Third Generation programming languages brought logical structure to the software, in order to make the languages more programmer friendly. The level of abstraction is higher, thus can be considered higher level languages than first and second generation counterparts.

New features have been implemented, like improved support for aggregate data types and expressing concepts in a way that favors the programmer, not the computer.

Early examples for 3GL are Fortran, ALGOL, COBOL, first introduced in the late 1950's, with C, C++, Java, BASIC, Pascal and others to follow. 3GLs focus on structured programming and have no meaning for object encapsulation concepts. C++, Java, C# followed a different path than the one mapped by 3GL guidelines.

Third generation programming languages are characterized by a one-to-many mapping with assembly and machine language, i.e. one statement in a third generation language will translate to numerous statements in a first or second generation language. At this time compilers and interpreters were created; their role is to handle the conversion of source code to machine code, where the one-to-many translation occurs.

Another key characteristic of a third generation language is its hardware independence, as the grammar of the language is no longer dependent on the CPU.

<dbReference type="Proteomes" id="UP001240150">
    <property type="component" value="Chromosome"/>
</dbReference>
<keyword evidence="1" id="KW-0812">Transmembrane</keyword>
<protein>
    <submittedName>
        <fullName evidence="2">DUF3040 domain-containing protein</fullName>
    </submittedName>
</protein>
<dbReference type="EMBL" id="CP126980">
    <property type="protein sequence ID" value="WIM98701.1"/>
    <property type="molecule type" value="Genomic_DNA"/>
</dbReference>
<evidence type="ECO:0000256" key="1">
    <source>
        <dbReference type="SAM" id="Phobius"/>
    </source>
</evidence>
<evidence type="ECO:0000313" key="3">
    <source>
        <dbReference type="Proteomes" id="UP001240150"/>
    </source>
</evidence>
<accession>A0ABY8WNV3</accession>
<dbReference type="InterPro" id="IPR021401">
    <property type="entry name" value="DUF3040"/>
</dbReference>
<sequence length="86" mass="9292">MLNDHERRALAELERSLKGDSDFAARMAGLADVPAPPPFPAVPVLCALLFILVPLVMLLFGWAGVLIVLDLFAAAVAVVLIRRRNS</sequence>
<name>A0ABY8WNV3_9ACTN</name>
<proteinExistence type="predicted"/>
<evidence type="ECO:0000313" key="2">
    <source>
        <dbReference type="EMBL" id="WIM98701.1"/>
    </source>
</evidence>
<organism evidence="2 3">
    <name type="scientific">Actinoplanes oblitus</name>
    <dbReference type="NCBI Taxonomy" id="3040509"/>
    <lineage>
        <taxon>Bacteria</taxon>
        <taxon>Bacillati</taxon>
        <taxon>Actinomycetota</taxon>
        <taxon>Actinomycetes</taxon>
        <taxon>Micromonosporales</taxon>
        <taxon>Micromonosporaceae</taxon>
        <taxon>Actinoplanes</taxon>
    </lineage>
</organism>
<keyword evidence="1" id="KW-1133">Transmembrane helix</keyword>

Fourth Generation (4GL)

The need for a Fourth Generation of programming languages appeared as a new higher level of abstraction was envisioned, one that could generate from a more natural language, the equivalent of the very complicated 3GL instructions with fewer errors.

On the early machines, by using a few cards 4GL language, replacing boxes of punched cards written in a 3GL language was common.

We can identify a few types of 4GLs:

  • Table-driven programming - the programmer uses control tables instead of code to define his logic. Example: PowerBuilder
  • Report-generator - generates a report, or a program to generate a report, based on data and report format. Examples: Oracle Reports, OpenOffice Base
  • Form-generator - manage online interactions or generate programs to do so
  • Data management - provide sophisticated commands for data manipulation/documentation, for statistical analysis and reporting. Examples: SAS, SPSS, Stata
  • Other - attempts to generate whole systems from CASE tool outputs have been made